After a tumultuous year in which the media and the political sphere collided, 2017 could shape up to be the year in which fashion enters the fray too.
Meryl Streep, recipient of the Cecil B. DeMille Award at Sunday night’s Golden Globes ceremony, used her acceptance speech as an opportunity to draw attention to the political.
The actress criticized President-elect Donald Trump for his bullying tendencies, specifically related to a 2015 incident in which he mocked a disabled New York Times reporter.
“This instinct to humiliate, when it’s modeled by someone in the public platform, by someone powerful, it filters down into everybody’s life, because it kinda gives permission for other people to do the same thing. Disrespect invites disrespect. Violence incites violence. And when the powerful use their position to bully others, we all lose.”
While Trump himself responded to Streep’s remarks by criticizing her acting chops, conservative pundits went further by criticizing Streep’s style choices, of all things.
Taking a break from circulating conspiracy theories and calling for Hillary Clinton’s arrest, Roger Stone, a conservative commentator and host of the Stone Cold Truth radio show, took the time to tweet that Streep’s dress was a “disaster” (something he’s singularly qualified to do).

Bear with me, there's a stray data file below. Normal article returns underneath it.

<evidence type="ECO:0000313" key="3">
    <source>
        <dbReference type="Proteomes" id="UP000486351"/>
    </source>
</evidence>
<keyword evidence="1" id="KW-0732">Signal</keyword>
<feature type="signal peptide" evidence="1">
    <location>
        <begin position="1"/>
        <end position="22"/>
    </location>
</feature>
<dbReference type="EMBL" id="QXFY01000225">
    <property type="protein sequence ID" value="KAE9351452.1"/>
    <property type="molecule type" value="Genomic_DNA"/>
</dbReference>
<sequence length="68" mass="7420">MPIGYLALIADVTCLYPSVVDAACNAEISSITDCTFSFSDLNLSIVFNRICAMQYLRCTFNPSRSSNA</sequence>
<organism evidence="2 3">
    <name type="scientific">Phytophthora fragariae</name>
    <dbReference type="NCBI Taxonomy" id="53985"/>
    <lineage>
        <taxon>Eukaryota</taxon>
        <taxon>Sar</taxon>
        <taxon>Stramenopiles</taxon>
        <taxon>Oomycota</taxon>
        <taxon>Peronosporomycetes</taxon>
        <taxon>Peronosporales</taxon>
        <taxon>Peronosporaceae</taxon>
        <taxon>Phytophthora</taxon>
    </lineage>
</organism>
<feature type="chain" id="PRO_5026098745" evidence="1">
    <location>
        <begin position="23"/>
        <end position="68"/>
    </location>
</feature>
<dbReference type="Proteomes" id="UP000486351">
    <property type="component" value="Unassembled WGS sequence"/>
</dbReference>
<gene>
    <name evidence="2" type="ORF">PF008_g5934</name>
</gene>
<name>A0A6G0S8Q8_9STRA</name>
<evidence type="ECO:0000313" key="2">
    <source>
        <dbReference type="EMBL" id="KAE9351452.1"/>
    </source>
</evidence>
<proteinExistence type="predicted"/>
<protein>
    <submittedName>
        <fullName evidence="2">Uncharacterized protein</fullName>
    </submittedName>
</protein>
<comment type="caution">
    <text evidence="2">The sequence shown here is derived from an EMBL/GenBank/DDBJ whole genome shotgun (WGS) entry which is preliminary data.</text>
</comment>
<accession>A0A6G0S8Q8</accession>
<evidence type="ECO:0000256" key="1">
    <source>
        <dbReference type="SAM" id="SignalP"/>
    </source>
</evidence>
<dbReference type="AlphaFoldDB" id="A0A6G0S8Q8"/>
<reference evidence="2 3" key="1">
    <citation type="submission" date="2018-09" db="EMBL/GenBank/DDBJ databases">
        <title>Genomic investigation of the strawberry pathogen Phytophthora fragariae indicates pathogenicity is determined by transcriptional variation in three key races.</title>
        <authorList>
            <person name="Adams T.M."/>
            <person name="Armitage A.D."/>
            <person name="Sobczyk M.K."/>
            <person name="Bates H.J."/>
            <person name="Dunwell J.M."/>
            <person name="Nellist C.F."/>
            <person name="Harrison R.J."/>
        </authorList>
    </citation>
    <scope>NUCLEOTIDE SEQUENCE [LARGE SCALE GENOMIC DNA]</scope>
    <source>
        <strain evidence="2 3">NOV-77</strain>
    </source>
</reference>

What Stone may not know was that Streep wore a custom-made Givenchy haute couture gown designed by the brand’s artistic director, Riccardo Tisci, to last night’s ceremony and was the only celebrity to wear a design from the French fashion house. The final product took a team of four people 400 hours to create.
According to a Givenchy representative, Streep’s exclusive dress continues the brand’s longstanding tradition of dressing only one star for an awards show. (Typically, it’s an actress who’s had a standout year.) Last year, Givenchy outfitted Cate Blanchett in a blush pink gown; in 2015, it was Julianne Moore who wore a silver sequined Givenchy dress.
Trump’s former campaign manager, Kellyanne Conway, also commented on Streep’s sartorial choices (and Hollywood at-large), saying on “Fox & Friends” on Monday, “Talking about how vilified poor Hollywood is, in their gazillion-dollar gowns. Can I borrow a couple of those for the inaugural address?”